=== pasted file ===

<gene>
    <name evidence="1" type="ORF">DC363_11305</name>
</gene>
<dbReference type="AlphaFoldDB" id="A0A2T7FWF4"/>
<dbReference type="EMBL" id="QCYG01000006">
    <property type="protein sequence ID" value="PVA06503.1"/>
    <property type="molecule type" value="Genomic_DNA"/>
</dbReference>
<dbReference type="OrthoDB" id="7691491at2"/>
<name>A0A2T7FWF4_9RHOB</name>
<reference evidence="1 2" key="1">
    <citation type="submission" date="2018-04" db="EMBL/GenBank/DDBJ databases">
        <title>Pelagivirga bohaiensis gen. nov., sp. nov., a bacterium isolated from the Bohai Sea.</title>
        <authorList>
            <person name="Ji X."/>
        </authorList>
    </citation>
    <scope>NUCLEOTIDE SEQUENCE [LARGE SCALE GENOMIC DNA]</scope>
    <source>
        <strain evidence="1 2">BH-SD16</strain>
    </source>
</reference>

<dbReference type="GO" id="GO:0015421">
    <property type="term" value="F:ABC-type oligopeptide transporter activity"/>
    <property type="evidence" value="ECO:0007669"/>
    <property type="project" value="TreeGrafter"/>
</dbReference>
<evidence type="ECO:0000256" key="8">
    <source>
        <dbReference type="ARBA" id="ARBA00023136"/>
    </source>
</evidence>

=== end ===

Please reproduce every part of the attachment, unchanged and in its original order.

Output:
<gene>
    <name evidence="1" type="ORF">DC363_11305</name>
</gene>
<dbReference type="AlphaFoldDB" id="A0A2T7FWF4"/>
<dbReference type="EMBL" id="QCYG01000006">
    <property type="protein sequence ID" value="PVA06503.1"/>
    <property type="molecule type" value="Genomic_DNA"/>
</dbReference>
<dbReference type="OrthoDB" id="7691491at2"/>
<name>A0A2T7FWF4_9RHOB</name>
<reference evidence="1 2" key="1">
    <citation type="submission" date="2018-04" db="EMBL/GenBank/DDBJ databases">
        <title>Pelagivirga bohaiensis gen. nov., sp. nov., a bacterium isolated from the Bohai Sea.</title>
        <authorList>
            <person name="Ji X."/>
        </authorList>
    </citation>
    <scope>NUCLEOTIDE SEQUENCE [LARGE SCALE GENOMIC DNA]</scope>
    <source>
        <strain evidence="1 2">BH-SD16</strain>
    </source>
</reference>

<dbReference type="GO" id="GO:0015421">
    <property type="term" value="F:ABC-type oligopeptide transporter activity"/>
    <property type="evidence" value="ECO:0007669"/>
    <property type="project" value="TreeGrafter"/>
</dbReference>
<evidence type="ECO:0000256" key="8">
    <source>
        <dbReference type="ARBA" id="ARBA00023136"/>
    </source>
</evidence>